Articles - The Rise of the Pensurance Actuary

 Jay Shah

 By Jay Shah, Partner, Co-Head of Origination and Business Development
 Pension Corporation

 Throughout most of my career, pension actuaries and life-insurance actuaries seemed to be very different breeds. Despite a common actuarial education, their approach to assessing risk and valuing liabilities (sometimes the same liabilities) seemed to be  very different. In fact you would find actuaries working for the same actuarial firm giving different advice depending on whether the client was an insurance company or a pension fund. But this is changing and the change is being led by pension insurance companies that provide bulk annuities to defined benefit pension schemes, such as the company I work for. We employ actuaries from both pension and insurance backgrounds (and indeed a whole range of other experts), to develop insurance based methodologies for valuing pension liabilities. The resulting “discussions” are of course always robust and healthy. In the following, I give just a couple of examples of where thinking is already converging and areas where I hope it will start to meet in the future.

 Longevity expectations
 Arguably the UK actuarial profession has developed some of the most advanced actuarial techniques for measuring current longevity and how it might develop in the future. But only relatively recently have pension schemes adopted (been forced to adopt?) the increasingly onerous future improvement assumptions. In contrast, insurance companies got there many years earlier, where. underlying longevity at a granular member-by-member level is assessed based on socio-economic profiling. Ironically, the “Test Achats” case will mean that insurance actuaries will no longer be able to use one of the strongest predictors of longevity differentials – gender – in pricing retail business. They will surely come up with non-gender alternatives which may well be applicable to pension schemes.

 Discount rates
  How do you determine the discount rate for very long tailed liabilities? Surprisingly, for such a fundamental question, there is little consensus within the actuarial profession. Insurance actuaries, perhaps led by insurance regulation, will take the view that the longer the duration of the liability, the less certainty there is over investment returns, and will adopt prudent discount rates accordingly, perhaps ‘risk free’ rates based on gilt yields. The result is a higher value placed on the liabilities. By contrast, pension actuaries will argue that a long-term time horizon allows a more flexible, higher risk investment strategy leading to higher expected returns and therefore higher discount rates. This leads to a lower value placed on the same liabilities! Nonetheless, we are now starting to see some convergence. As pension schemes close, they mature over time and trustees start to target returns over ever shorter periods (perhaps with one eye ultimately on buying out the liabilities as an end-game). This naturally leads to a more cautious investment strategy and lower (but more certain) investment returns.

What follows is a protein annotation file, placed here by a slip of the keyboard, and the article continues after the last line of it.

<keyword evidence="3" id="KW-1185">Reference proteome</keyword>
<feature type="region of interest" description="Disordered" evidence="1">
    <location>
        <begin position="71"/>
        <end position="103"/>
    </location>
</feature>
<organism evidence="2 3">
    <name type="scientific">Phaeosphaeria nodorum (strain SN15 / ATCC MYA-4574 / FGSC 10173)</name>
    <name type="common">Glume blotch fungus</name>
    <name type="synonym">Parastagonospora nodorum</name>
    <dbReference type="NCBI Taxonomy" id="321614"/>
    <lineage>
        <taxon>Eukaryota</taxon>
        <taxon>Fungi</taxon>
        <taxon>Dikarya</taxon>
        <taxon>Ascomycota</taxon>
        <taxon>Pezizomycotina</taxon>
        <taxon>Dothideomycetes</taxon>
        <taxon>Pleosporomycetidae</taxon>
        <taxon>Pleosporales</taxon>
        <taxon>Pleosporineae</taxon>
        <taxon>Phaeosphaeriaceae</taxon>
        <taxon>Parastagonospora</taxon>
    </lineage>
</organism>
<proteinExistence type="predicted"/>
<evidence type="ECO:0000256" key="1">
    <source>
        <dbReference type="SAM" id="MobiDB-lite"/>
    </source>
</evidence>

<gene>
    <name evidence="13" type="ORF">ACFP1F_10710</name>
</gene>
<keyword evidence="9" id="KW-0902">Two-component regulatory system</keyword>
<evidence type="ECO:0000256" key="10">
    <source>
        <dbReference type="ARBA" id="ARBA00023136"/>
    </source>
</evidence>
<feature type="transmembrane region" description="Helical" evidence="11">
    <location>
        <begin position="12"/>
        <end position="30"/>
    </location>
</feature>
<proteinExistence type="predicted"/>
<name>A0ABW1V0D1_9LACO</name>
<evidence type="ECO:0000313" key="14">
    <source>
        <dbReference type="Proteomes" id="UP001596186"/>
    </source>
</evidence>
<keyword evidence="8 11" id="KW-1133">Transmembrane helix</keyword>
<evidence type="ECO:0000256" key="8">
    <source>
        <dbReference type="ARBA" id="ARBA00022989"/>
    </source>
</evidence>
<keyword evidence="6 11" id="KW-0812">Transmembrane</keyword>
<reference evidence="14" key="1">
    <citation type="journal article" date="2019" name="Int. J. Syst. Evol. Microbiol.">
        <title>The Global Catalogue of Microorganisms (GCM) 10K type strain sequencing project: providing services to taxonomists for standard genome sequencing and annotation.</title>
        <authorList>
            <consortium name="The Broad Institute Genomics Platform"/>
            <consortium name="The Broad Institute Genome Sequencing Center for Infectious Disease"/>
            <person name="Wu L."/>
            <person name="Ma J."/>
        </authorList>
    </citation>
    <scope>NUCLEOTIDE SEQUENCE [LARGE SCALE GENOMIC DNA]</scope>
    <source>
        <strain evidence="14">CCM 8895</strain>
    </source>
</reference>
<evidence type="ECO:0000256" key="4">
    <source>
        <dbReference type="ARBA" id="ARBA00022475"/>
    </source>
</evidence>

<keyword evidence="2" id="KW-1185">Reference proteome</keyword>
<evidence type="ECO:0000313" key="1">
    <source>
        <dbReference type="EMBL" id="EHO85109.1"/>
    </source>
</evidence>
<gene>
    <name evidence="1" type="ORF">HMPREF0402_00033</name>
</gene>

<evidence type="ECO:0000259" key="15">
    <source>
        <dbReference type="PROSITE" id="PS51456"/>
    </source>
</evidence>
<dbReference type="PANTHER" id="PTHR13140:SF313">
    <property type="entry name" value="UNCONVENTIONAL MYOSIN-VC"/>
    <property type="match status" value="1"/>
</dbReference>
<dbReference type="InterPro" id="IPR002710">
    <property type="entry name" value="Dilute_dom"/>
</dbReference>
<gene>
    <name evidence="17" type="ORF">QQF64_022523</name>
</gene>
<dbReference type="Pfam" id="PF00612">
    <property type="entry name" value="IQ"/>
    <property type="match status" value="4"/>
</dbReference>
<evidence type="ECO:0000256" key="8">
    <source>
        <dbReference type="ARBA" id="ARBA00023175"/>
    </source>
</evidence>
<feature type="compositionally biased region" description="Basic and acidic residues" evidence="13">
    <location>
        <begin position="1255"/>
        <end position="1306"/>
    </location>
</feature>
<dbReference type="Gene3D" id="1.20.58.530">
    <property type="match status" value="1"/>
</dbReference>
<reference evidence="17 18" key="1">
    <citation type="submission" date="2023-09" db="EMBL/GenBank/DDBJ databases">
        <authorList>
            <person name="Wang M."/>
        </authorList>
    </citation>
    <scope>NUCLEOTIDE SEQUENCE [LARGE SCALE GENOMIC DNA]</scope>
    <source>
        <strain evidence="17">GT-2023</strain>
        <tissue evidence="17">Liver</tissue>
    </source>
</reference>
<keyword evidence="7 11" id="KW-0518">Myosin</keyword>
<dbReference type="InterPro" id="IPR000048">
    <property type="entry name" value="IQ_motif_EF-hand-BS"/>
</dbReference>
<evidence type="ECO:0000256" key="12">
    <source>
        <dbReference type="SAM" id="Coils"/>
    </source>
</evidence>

So where might we see more convergence in the future? Both insurance and pension actuaries are starting to adopt a more risk-based framework. The assessment of liabilities (or more correctly the quantum of assets required to meet liabilities) is a function of both the investment returns you expect to earn and the risk that you will undershoot, all neatly captured in the ubiquitous “VaR” (value-at-risk) model. UK regulation for insurers has certainly pushed them down this route. They are required to assess “Individual Capital Adequacy” using a risk based framework and Solvency II will enshrine this approach even more firmly. Equally, as pension schemes close and plan for run-off (bearing in mind run-off is still over several decades), the focus is on matching assets and liabilities as well as the risks that result from a mismatch. One further dimension that pension schemes have to consider is the sponsor’s covenant and the reliance that can be placed on it to fund deficits and mismatches. Again this is a risk-based assessment drawing on techniques developed in the credit rating industry and applying them within an actuarial context.  

 I believe that the convergence of techniques used by actuaries in both pensions and life insurance fields will only continue.  This will be partly due to increasing uniformity being mandated by regulation (in particular I have Solvency II in mind here and its perhaps inevitable future application to pension schemes).  Alternatively both groups will adopt methodologies developed by other professionals in the financial services industry, such as the rating agencies.  Or it may simply be down to actuaries on either side organically sharing best practice  as a result of individuals moving between the fields during their careers or over a particularly sociable drink at a conference.

 Whatever reason though, the dividing line between pensions and insurance actuaries will blur until it becomes more difficult to tell them apart.  These two different breeds of actuaries may even start to talk amongst themselves and their legacy will be a more diversely useful financial professional – the pensurance actuary.

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